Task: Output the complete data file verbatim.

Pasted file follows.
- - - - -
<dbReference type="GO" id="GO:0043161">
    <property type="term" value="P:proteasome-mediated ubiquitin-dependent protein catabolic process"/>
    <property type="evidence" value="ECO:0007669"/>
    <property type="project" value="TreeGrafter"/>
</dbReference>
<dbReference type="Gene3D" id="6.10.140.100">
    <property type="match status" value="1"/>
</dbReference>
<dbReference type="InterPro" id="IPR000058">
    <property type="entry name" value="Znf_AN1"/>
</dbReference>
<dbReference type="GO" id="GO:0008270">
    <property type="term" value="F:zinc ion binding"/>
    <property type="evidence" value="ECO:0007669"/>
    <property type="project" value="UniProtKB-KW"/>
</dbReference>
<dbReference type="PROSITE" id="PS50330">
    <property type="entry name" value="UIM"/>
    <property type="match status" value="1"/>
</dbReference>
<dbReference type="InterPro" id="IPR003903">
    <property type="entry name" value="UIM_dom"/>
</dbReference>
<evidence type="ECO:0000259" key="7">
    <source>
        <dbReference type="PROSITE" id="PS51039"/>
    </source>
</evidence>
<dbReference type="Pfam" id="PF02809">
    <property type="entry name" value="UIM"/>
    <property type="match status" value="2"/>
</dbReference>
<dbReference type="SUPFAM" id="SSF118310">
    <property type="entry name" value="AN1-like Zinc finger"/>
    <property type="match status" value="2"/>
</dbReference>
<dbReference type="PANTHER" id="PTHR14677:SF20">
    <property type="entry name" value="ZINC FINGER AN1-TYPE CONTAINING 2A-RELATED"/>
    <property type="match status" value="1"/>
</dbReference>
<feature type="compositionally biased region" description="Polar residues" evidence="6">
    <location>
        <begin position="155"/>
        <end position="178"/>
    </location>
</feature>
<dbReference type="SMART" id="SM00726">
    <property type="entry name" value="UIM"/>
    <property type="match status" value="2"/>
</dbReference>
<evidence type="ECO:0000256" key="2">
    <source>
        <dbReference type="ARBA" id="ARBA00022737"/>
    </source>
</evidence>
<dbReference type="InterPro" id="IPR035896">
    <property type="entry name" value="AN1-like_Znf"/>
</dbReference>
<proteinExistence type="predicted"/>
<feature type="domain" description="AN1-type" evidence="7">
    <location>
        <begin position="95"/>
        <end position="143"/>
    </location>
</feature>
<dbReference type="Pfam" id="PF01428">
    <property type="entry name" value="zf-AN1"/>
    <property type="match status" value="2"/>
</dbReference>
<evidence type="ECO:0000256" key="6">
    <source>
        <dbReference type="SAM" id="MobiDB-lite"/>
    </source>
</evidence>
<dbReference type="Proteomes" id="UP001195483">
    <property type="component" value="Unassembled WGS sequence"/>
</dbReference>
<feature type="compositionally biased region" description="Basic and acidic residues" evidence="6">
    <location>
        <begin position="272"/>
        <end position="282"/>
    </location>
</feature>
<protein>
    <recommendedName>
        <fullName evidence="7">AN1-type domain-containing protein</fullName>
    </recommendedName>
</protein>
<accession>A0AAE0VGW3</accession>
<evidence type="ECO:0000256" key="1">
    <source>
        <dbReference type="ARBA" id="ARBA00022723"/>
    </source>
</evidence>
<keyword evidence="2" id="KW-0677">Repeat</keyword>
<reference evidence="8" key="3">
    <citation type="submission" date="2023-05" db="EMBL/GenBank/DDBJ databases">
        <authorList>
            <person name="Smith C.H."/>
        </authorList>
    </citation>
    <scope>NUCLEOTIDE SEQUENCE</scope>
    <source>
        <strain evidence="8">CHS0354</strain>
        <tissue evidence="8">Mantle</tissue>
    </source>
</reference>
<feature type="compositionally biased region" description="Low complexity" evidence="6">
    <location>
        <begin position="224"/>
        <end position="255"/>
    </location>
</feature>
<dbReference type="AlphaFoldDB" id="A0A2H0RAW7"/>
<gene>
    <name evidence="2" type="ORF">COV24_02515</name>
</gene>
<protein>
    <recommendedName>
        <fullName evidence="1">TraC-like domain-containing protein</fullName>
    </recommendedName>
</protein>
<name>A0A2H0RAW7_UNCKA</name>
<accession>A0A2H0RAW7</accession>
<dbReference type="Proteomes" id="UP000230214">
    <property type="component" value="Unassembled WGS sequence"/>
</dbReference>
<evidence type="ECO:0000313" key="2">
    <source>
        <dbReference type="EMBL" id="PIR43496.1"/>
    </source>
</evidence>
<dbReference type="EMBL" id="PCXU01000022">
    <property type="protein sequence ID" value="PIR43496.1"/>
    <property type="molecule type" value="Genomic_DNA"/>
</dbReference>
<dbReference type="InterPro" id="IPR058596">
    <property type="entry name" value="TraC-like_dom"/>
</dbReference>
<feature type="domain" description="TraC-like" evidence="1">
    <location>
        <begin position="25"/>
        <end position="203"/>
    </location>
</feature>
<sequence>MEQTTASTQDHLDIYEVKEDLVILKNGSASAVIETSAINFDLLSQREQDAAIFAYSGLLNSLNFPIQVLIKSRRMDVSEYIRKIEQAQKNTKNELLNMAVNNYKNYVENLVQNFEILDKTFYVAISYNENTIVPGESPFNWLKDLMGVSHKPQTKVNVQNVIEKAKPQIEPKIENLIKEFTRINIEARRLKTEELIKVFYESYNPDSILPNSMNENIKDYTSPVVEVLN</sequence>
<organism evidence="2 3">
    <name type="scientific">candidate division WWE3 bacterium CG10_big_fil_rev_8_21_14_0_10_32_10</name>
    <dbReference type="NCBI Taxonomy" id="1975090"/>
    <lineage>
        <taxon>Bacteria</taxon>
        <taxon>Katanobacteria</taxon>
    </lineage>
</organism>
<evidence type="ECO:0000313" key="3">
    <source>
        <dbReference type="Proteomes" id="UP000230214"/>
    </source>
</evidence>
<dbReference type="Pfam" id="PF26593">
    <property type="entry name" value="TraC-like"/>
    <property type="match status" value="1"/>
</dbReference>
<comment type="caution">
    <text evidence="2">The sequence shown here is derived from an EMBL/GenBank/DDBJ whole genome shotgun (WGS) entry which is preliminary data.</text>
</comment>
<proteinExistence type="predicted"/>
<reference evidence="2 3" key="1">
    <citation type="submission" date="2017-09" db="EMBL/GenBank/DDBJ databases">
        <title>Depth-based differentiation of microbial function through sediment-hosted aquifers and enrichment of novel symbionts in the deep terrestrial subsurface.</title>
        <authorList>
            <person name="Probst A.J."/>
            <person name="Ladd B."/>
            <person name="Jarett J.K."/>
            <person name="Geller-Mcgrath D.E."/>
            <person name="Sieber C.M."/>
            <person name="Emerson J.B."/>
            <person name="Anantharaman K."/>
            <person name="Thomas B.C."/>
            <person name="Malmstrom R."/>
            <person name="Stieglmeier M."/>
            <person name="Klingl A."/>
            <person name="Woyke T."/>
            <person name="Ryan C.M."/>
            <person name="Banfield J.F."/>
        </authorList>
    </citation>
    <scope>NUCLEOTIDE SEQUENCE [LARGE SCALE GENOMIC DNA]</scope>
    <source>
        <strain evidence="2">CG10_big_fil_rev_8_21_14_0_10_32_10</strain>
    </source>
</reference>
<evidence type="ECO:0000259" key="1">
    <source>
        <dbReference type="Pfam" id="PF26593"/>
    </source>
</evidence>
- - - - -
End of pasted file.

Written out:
<dbReference type="GO" id="GO:0043161">
    <property type="term" value="P:proteasome-mediated ubiquitin-dependent protein catabolic process"/>
    <property type="evidence" value="ECO:0007669"/>
    <property type="project" value="TreeGrafter"/>
</dbReference>
<dbReference type="Gene3D" id="6.10.140.100">
    <property type="match status" value="1"/>
</dbReference>
<dbReference type="InterPro" id="IPR000058">
    <property type="entry name" value="Znf_AN1"/>
</dbReference>
<dbReference type="GO" id="GO:0008270">
    <property type="term" value="F:zinc ion binding"/>
    <property type="evidence" value="ECO:0007669"/>
    <property type="project" value="UniProtKB-KW"/>
</dbReference>
<dbReference type="PROSITE" id="PS50330">
    <property type="entry name" value="UIM"/>
    <property type="match status" value="1"/>
</dbReference>
<dbReference type="InterPro" id="IPR003903">
    <property type="entry name" value="UIM_dom"/>
</dbReference>
<evidence type="ECO:0000259" key="7">
    <source>
        <dbReference type="PROSITE" id="PS51039"/>
    </source>
</evidence>
<dbReference type="Pfam" id="PF02809">
    <property type="entry name" value="UIM"/>
    <property type="match status" value="2"/>
</dbReference>
<dbReference type="SUPFAM" id="SSF118310">
    <property type="entry name" value="AN1-like Zinc finger"/>
    <property type="match status" value="2"/>
</dbReference>
<dbReference type="PANTHER" id="PTHR14677:SF20">
    <property type="entry name" value="ZINC FINGER AN1-TYPE CONTAINING 2A-RELATED"/>
    <property type="match status" value="1"/>
</dbReference>
<feature type="compositionally biased region" description="Polar residues" evidence="6">
    <location>
        <begin position="155"/>
        <end position="178"/>
    </location>
</feature>
<dbReference type="SMART" id="SM00726">
    <property type="entry name" value="UIM"/>
    <property type="match status" value="2"/>
</dbReference>
<evidence type="ECO:0000256" key="2">
    <source>
        <dbReference type="ARBA" id="ARBA00022737"/>
    </source>
</evidence>
<dbReference type="InterPro" id="IPR035896">
    <property type="entry name" value="AN1-like_Znf"/>
</dbReference>
<proteinExistence type="predicted"/>
<feature type="domain" description="AN1-type" evidence="7">
    <location>
        <begin position="95"/>
        <end position="143"/>
    </location>
</feature>
<dbReference type="Pfam" id="PF01428">
    <property type="entry name" value="zf-AN1"/>
    <property type="match status" value="2"/>
</dbReference>
<evidence type="ECO:0000256" key="6">
    <source>
        <dbReference type="SAM" id="MobiDB-lite"/>
    </source>
</evidence>
<dbReference type="Proteomes" id="UP001195483">
    <property type="component" value="Unassembled WGS sequence"/>
</dbReference>
<feature type="compositionally biased region" description="Basic and acidic residues" evidence="6">
    <location>
        <begin position="272"/>
        <end position="282"/>
    </location>
</feature>
<protein>
    <recommendedName>
        <fullName evidence="7">AN1-type domain-containing protein</fullName>
    </recommendedName>
</protein>
<accession>A0AAE0VGW3</accession>
<evidence type="ECO:0000256" key="1">
    <source>
        <dbReference type="ARBA" id="ARBA00022723"/>
    </source>
</evidence>
<keyword evidence="2" id="KW-0677">Repeat</keyword>
<reference evidence="8" key="3">
    <citation type="submission" date="2023-05" db="EMBL/GenBank/DDBJ databases">
        <authorList>
            <person name="Smith C.H."/>
        </authorList>
    </citation>
    <scope>NUCLEOTIDE SEQUENCE</scope>
    <source>
        <strain evidence="8">CHS0354</strain>
        <tissue evidence="8">Mantle</tissue>
    </source>
</reference>
<feature type="compositionally biased region" description="Low complexity" evidence="6">
    <location>
        <begin position="224"/>
        <end position="255"/>
    </location>
</feature>
<dbReference type="AlphaFoldDB" id="A0A2H0RAW7"/>
<gene>
    <name evidence="2" type="ORF">COV24_02515</name>
</gene>
<protein>
    <recommendedName>
        <fullName evidence="1">TraC-like domain-containing protein</fullName>
    </recommendedName>
</protein>
<name>A0A2H0RAW7_UNCKA</name>
<accession>A0A2H0RAW7</accession>
<dbReference type="Proteomes" id="UP000230214">
    <property type="component" value="Unassembled WGS sequence"/>
</dbReference>
<evidence type="ECO:0000313" key="2">
    <source>
        <dbReference type="EMBL" id="PIR43496.1"/>
    </source>
</evidence>
<dbReference type="EMBL" id="PCXU01000022">
    <property type="protein sequence ID" value="PIR43496.1"/>
    <property type="molecule type" value="Genomic_DNA"/>
</dbReference>
<dbReference type="InterPro" id="IPR058596">
    <property type="entry name" value="TraC-like_dom"/>
</dbReference>
<feature type="domain" description="TraC-like" evidence="1">
    <location>
        <begin position="25"/>
        <end position="203"/>
    </location>
</feature>
<sequence>MEQTTASTQDHLDIYEVKEDLVILKNGSASAVIETSAINFDLLSQREQDAAIFAYSGLLNSLNFPIQVLIKSRRMDVSEYIRKIEQAQKNTKNELLNMAVNNYKNYVENLVQNFEILDKTFYVAISYNENTIVPGESPFNWLKDLMGVSHKPQTKVNVQNVIEKAKPQIEPKIENLIKEFTRINIEARRLKTEELIKVFYESYNPDSILPNSMNENIKDYTSPVVEVLN</sequence>
<organism evidence="2 3">
    <name type="scientific">candidate division WWE3 bacterium CG10_big_fil_rev_8_21_14_0_10_32_10</name>
    <dbReference type="NCBI Taxonomy" id="1975090"/>
    <lineage>
        <taxon>Bacteria</taxon>
        <taxon>Katanobacteria</taxon>
    </lineage>
</organism>
<evidence type="ECO:0000313" key="3">
    <source>
        <dbReference type="Proteomes" id="UP000230214"/>
    </source>
</evidence>
<dbReference type="Pfam" id="PF26593">
    <property type="entry name" value="TraC-like"/>
    <property type="match status" value="1"/>
</dbReference>
<comment type="caution">
    <text evidence="2">The sequence shown here is derived from an EMBL/GenBank/DDBJ whole genome shotgun (WGS) entry which is preliminary data.</text>
</comment>
<proteinExistence type="predicted"/>
<reference evidence="2 3" key="1">
    <citation type="submission" date="2017-09" db="EMBL/GenBank/DDBJ databases">
        <title>Depth-based differentiation of microbial function through sediment-hosted aquifers and enrichment of novel symbionts in the deep terrestrial subsurface.</title>
        <authorList>
            <person name="Probst A.J."/>
            <person name="Ladd B."/>
            <person name="Jarett J.K."/>
            <person name="Geller-Mcgrath D.E."/>
            <person name="Sieber C.M."/>
            <person name="Emerson J.B."/>
            <person name="Anantharaman K."/>
            <person name="Thomas B.C."/>
            <person name="Malmstrom R."/>
            <person name="Stieglmeier M."/>
            <person name="Klingl A."/>
            <person name="Woyke T."/>
            <person name="Ryan C.M."/>
            <person name="Banfield J.F."/>
        </authorList>
    </citation>
    <scope>NUCLEOTIDE SEQUENCE [LARGE SCALE GENOMIC DNA]</scope>
    <source>
        <strain evidence="2">CG10_big_fil_rev_8_21_14_0_10_32_10</strain>
    </source>
</reference>
<evidence type="ECO:0000259" key="1">
    <source>
        <dbReference type="Pfam" id="PF26593"/>
    </source>
</evidence>